Gas shortages linger in metro Atlanta as recovery stalls

The Chevron Doraville Terminal in DeKalb County.  (John Spink / john.spink@ajc.com)
The Chevron Doraville Terminal in DeKalb County. (John Spink / john.spink@ajc.com)

Credit: JOHN SPINK / AJC

Credit: JOHN SPINK / AJC

Nearly two weeks after the restart of Colonial Pipeline’s operations, about one-third of the gas stations in metro Atlanta were still without fuel Tuesday afternoon, according to a company that tracks the industry.

Improvement in the flow of gas from the Gulf Coast has stalled, and while gasoline is available, motorists cannot assume that their favorite or most convenient stations will have any, according to Allison Mac, spokeswoman for the crowdsourcing app GasBuddy.com.

“Basically no change compared to yesterday,” she said.

The impact for the state overall was somewhat less severe: about 26% of the 6,374 stations were without fuel Tuesday, she said.

The Alpharetta-based company, which pumps much of the Southeast’s gasoline from refineries along the Gulf Coast, had been unable to operate its system for nearly a week after hackers shut it down. To get the pipeline flowing again, Colonial paid a $4.4 million ransom to the hackers.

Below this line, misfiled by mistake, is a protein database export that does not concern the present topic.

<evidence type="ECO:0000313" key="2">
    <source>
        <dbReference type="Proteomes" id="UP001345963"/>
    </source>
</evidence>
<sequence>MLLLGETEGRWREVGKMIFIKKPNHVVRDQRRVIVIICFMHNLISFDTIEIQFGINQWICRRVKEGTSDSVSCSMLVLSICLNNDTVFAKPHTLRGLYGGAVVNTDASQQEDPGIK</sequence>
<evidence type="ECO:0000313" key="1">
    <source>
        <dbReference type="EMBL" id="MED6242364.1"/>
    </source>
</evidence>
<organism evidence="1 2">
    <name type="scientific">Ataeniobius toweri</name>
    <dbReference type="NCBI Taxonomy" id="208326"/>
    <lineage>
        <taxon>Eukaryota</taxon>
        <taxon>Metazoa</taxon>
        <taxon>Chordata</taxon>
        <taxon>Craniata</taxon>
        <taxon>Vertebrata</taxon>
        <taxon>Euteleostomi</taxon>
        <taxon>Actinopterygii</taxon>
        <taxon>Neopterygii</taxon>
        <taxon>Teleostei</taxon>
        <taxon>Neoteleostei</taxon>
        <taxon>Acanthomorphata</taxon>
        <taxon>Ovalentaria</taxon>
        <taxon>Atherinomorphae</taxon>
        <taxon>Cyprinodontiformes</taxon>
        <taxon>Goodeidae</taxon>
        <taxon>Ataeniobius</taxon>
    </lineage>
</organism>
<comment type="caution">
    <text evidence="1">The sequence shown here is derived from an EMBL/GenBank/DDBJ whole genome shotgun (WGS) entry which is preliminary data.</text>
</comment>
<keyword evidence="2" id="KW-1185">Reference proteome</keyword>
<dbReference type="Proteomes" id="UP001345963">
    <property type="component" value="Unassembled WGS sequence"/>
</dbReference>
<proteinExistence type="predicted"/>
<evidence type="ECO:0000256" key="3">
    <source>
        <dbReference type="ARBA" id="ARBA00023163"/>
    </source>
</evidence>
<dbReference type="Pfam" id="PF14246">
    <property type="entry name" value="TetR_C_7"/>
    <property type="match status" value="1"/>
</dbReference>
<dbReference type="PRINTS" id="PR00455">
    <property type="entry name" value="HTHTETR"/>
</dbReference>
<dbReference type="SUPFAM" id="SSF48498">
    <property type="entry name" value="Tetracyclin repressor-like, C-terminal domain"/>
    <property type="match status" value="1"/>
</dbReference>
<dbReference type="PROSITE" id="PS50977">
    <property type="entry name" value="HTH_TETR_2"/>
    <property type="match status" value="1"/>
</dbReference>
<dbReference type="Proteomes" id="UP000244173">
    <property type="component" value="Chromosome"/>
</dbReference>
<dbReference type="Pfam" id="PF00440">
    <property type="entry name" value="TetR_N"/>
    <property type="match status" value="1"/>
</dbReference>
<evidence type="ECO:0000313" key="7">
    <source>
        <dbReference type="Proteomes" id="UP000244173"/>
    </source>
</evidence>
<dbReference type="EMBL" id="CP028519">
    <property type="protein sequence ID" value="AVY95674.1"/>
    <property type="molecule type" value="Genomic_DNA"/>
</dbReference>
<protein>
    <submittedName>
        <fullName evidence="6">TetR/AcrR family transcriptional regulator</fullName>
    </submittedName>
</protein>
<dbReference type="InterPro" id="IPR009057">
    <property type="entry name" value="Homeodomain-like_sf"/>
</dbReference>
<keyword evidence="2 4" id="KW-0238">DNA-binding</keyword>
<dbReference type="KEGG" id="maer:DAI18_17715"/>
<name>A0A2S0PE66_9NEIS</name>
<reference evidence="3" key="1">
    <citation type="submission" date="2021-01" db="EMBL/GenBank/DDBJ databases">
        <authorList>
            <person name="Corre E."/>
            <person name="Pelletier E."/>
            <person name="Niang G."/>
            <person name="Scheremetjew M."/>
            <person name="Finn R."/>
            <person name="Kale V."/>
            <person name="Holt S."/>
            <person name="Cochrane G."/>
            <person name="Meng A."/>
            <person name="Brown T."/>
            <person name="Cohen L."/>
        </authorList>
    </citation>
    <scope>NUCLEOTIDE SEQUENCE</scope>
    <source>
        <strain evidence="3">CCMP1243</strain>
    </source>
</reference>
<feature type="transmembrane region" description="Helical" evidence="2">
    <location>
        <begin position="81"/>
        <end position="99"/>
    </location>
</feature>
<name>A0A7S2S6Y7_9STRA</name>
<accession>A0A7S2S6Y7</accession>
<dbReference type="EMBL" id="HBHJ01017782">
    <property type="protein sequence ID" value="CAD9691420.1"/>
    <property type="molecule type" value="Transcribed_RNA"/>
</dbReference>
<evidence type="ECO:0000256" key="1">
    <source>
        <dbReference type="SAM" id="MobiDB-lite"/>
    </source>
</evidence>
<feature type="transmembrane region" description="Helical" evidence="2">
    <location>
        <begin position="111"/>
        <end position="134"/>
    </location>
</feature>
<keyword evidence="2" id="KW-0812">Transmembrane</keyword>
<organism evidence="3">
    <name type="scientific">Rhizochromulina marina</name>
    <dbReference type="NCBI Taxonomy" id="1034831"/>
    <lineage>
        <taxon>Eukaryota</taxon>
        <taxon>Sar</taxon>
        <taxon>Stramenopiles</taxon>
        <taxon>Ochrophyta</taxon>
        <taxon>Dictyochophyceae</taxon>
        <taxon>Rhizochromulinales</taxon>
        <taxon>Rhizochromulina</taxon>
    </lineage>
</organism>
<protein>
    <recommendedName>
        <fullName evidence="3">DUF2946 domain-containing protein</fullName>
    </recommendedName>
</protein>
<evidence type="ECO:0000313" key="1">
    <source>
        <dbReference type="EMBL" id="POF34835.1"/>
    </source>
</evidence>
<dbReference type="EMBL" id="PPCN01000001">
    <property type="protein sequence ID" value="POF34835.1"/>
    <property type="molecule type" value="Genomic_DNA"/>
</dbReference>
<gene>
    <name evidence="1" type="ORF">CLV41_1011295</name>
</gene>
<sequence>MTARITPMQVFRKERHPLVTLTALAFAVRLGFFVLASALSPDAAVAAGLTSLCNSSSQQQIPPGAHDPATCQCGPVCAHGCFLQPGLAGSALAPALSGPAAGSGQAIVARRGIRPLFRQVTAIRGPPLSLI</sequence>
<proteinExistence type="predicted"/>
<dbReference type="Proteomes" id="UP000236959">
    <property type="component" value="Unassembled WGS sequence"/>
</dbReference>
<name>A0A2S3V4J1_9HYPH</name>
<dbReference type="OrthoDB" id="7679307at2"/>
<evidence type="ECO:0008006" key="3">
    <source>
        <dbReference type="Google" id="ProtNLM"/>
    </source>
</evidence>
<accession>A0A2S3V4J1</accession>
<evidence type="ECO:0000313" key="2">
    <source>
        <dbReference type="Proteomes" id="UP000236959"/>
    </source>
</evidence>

QuikTrip has enough fuel for its 144 metro Atlanta outlets, said Aisha Jefferson-Smith, company spokeswoman. “QuikTrip is resupplied and OK on fuel supply.”

However, Felix Turner, a spokesman for Kroger, said the availability of gas depends on fuel grade.

The grocery chain has 110 fuel centers in metro Atlanta and all currently have regular grade gas, he said. “Diesel and premium grades have been a bit slower to recover. We expect supplies of diesel and premium to improve over the weekend.”

However, demand is also likely to spike this weekend, a traditional time for hitting the road as Memorial Day gives many Americans an extra day off.

More than 1 million Georgians will likely travel this weekend, up 62% from last year, according to Montrae Waiters, AAA spokeswoman. “With the increase in travel demand, gas prices are going to be expensive no matter where you fill up, so plan ahead.”

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